Silverlake Life: The View From Here is a documentary concerning the body, its physical metamorphosis over time from complications stemming from AIDS, and the larger discourse of the ways in which society views and treats the body. It is an unflinching record of the day to day lives of two men, Tom Joslin and Mark Massi, partners of 26 years, who both are dying from AIDS. Unlike most films on AIDS, these men are not actors, these men are real, their disease is real, their lesions are real, the wasting we see is real, and the reactions of those they love and who love them are real, and those they come in contact with are real.
What strikes me most about this film is the graphic depiction of the way in which society treats bodies. There exists a strange dichotomy. The medical technicians who care for these men touch their bodies, touch their lesions; there is no sensationalism here, it is just factual; the state of things. The men themselves touch each others bodies, showing us painful eyelids encrusted with lesions. It is all matter of fact. As a much younger and healthy Mark Massi proclaims from a rooftop, “blatant is beautiful.” Contrast that physicalist sensibility, that extension of philosophical thought being the idea that it is our physical bodies which make us human for which we should not be ashamed, with the woman who runs the resort where these two go to relax. She wants to be accepting, she wants to do the right thing, but asks Mark to keep his shirt on in the pool so the other guests won’t have to see his karposi’s lesions. She is similar to John’s mother, who Mark describes as the typical liberal, she can say homosexual but feels sorry for us all the same.
The most amazing moment of this testament happens on 1 July in the film when, holding the camera on Tom lying in his bed with a shaky hand and sobbing, Mark tells us that Tom has just died. We have all witnessed death so often in the media that we have pretty much become immune to it. But this is the real thing, I don’t think I have ever seen on film a real corpse – the reality of it is powerful. This is where the film asks the question which we all face, asks it not only of us the viewers but of Mark as well. Which is what ultimately makes this film transcendent. We, along with Mark, having been a witness to Tom’s physical decline, must now grapple, along with Mark, what the meanings are surrounding his physical death.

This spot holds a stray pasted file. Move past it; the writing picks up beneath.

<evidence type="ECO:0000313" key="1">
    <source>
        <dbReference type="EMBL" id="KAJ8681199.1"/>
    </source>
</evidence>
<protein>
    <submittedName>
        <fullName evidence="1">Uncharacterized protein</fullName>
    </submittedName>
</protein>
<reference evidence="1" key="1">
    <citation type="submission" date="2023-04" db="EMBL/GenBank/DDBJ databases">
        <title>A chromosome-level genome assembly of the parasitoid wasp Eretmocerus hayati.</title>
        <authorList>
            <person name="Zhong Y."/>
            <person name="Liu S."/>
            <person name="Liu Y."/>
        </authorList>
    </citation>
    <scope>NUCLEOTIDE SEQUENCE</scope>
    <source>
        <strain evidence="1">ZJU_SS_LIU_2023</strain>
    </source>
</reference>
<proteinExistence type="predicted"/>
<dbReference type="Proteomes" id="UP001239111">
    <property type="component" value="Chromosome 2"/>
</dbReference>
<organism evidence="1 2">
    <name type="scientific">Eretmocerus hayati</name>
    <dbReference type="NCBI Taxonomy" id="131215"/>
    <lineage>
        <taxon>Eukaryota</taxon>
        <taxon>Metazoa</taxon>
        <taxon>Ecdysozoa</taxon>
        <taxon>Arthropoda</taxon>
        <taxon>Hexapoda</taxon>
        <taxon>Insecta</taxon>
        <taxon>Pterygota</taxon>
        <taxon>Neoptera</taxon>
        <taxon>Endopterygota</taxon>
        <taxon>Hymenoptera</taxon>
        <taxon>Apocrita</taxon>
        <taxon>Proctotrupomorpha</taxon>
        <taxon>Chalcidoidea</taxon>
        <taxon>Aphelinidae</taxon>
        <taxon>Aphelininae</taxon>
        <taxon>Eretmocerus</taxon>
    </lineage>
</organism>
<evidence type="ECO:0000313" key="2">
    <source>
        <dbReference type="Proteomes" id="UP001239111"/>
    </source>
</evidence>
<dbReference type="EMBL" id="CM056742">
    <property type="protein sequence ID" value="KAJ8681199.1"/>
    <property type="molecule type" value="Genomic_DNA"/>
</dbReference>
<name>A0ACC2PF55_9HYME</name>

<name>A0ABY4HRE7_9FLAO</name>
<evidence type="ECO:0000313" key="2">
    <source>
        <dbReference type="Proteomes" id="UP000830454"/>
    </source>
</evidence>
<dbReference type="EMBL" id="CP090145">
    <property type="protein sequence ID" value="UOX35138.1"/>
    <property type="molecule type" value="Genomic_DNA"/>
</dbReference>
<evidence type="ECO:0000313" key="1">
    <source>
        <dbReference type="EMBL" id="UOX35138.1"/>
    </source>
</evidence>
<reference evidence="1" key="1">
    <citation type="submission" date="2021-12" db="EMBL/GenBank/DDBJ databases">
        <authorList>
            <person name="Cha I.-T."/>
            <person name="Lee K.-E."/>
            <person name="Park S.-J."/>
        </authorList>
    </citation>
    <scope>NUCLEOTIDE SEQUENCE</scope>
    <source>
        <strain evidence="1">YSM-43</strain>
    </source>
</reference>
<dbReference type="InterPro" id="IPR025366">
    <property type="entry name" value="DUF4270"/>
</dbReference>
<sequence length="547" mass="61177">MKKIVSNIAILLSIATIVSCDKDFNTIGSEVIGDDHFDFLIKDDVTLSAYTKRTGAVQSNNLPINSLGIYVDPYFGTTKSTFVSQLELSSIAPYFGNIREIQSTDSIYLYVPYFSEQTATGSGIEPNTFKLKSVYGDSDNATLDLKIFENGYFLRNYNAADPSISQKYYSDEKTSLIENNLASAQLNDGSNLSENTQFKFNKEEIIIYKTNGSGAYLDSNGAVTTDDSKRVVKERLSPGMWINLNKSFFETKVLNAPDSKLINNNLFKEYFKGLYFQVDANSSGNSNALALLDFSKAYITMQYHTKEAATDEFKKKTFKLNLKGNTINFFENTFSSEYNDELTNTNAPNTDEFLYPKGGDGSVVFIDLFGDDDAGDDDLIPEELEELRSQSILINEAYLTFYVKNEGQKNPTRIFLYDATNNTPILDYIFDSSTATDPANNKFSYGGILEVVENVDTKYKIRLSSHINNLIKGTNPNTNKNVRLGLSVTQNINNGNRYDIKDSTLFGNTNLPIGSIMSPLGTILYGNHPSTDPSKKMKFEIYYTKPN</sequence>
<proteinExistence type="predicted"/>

The coroner comes and we see Tom’s body looking so frail, like those photos of corpses from Dachau, being handled like just another object as it is placed into the body bag. The coroner loads the bagged body unceremoniously into the back of the wagon, and even though he wears latex gloves, announces he needs to go wash his hands. We sense societies increased discomfort with the body in death. The essence of Tom is gone. What animated and made Tom Tom has left his body, leaving not only his body but hard questions: where did Tom go? is the mind separate from the body? is our logical belief in physicalism so easily destroyed with the death of one whom we care for and love? Mark addresses this question, even as he speaks to Tom’s ashes when he spills them on the floor, telling Tom he’s all over the place, telling us that Tom is dead, he is gone, that’s it, he doesn’t exist anymore – at least that is how he felt until Tom comes back to visit him.
So even Mark can not escape the discourse of dualistic thought which is that from which our discomfort with the corporeal arises. Which is why this film is powerful, it forces us to face Tom’s and Mark’s bodies, and in doing so forces us to face our own, stripping us of our cultural clothing to confront our physicality and wonder what it is which makes us who we are and why is it that we seem unable to embrace our physical being.